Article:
“Suspension of Disbelief” is a term I have found linked to good storytelling. The reader may not believe that elves exist. They may not believe in aliens or out-of-this-world encounters. They may believe the world is a perfect place without-poverty, crime, or prejudice (obviously this reader may need to get out more). But, when they pick up your story, just for a moment, they choose to suspend their disbelief and jump on your ride as you take them on a journey.
They choose to set aside what they believe and see the world through your eyes for a moment. Whether it is through the eyes of a magical creature embarking on a quest in a fantasy world, a homeless injured war vet turned vigilante in Los Angeles, or an eccentric professor monologuing about robots being our future. Whatever the setting, whomever the characters—the reader wants to believe in what is happening.
This is where character development and storytelling collide. You could develop a character that has a lot of layers. Kyren is an Elvin princess. Her family was murdered which sent her on a quest for revenge. During this quest she ran into a wizard and learned the art of sorcery. Next, she came across a mute monk who taught her how to fight. Suddenly Kyren meets her adversary. Does she use the sorcery or fighting skills she picked up along the way to defeat her adversary? No, instead she disintegrates the adversary into a pile of ash from laser beams that blast from her eyes. At this moment are you saying, “wait, what?”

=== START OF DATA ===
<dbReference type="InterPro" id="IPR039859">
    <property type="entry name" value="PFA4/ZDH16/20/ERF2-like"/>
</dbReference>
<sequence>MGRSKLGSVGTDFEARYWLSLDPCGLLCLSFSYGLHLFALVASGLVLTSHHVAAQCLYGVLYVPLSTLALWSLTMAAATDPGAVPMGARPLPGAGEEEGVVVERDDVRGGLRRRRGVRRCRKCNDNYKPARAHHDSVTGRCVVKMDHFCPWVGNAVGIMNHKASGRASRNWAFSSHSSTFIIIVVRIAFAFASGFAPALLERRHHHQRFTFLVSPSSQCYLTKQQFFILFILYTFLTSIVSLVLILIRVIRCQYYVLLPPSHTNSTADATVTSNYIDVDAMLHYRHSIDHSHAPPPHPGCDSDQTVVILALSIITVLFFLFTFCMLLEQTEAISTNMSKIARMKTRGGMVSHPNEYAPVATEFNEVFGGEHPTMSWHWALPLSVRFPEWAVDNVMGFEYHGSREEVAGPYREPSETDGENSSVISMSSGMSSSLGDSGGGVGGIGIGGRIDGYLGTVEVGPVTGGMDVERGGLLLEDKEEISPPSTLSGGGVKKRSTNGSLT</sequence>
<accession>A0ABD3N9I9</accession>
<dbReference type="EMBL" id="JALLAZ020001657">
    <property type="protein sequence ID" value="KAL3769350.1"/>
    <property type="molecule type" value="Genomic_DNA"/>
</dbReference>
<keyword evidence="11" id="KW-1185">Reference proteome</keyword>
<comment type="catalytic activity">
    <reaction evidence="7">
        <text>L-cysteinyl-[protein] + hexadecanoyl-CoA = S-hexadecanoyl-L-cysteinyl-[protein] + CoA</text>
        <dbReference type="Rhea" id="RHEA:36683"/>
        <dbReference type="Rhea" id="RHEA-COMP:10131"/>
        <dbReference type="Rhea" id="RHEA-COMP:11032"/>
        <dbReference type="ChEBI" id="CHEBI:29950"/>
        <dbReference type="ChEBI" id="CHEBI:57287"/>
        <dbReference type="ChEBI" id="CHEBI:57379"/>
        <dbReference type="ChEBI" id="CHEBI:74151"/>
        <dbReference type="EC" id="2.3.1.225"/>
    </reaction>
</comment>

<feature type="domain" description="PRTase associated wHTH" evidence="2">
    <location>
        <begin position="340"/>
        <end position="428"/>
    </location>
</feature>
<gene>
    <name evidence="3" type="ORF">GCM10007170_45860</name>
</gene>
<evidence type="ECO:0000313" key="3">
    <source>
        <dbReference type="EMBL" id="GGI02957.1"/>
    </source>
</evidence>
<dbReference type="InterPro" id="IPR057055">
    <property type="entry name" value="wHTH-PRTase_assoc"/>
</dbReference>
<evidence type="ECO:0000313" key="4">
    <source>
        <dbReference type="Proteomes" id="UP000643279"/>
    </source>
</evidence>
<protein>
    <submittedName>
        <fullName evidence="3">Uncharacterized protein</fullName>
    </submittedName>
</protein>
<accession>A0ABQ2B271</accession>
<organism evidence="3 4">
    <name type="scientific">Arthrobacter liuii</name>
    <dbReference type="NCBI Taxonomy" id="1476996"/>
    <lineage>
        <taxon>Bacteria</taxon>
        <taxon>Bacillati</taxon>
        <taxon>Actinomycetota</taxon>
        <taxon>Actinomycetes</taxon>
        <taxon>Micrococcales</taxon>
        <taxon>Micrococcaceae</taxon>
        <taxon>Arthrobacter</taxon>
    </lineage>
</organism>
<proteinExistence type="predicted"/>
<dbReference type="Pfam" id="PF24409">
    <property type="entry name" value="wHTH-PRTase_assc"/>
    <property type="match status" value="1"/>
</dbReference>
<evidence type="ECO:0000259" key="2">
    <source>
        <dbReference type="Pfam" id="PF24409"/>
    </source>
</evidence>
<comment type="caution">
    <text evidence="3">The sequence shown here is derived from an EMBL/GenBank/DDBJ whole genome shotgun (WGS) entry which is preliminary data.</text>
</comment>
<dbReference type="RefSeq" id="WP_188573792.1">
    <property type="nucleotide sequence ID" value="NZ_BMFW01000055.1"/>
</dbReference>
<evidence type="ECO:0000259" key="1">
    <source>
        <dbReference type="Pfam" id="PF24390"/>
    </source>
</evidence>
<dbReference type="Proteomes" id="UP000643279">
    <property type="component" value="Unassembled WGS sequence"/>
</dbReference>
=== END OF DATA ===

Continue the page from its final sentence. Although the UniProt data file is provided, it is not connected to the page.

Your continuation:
The suspension of disbelief has suddenly been popped and while the reader had been tracking with your make-believe nonsense up to this point you’ve now made things so unbelievable; they are no longer sure they want to invest in your story.
Challenge for You: Evaluate your story. Do all the details tie together or is there one detail standing out like a cowlick on a two-year-old?
I’ve had stories that started out really strong and fizzled out. The main reason is that I lost interest in writing them. The story was fun at first but I soon lost interest in writing in. I lost belief in the world I was creating and the characters I was leading. When the creator loses their belief, the reader will be soon to follow.
Tip of the Day: Believe in the story you’re telling.
#NaNoWriMo #writerscommunity #authorlife #storytelling #suspensionofdisbelief
Nicole Donoho, owner of Teddyfly LLC, enjoys writing stories for all ages. She currently lives in Northwest Arkansas where she takes in the beauty of the Natural State with her husband, Jacob, and their three sons-Elijah, Josiah, and Solomon.
At Teddyfly LLC, we are seeking the change that we want to see within ourselves and those around us.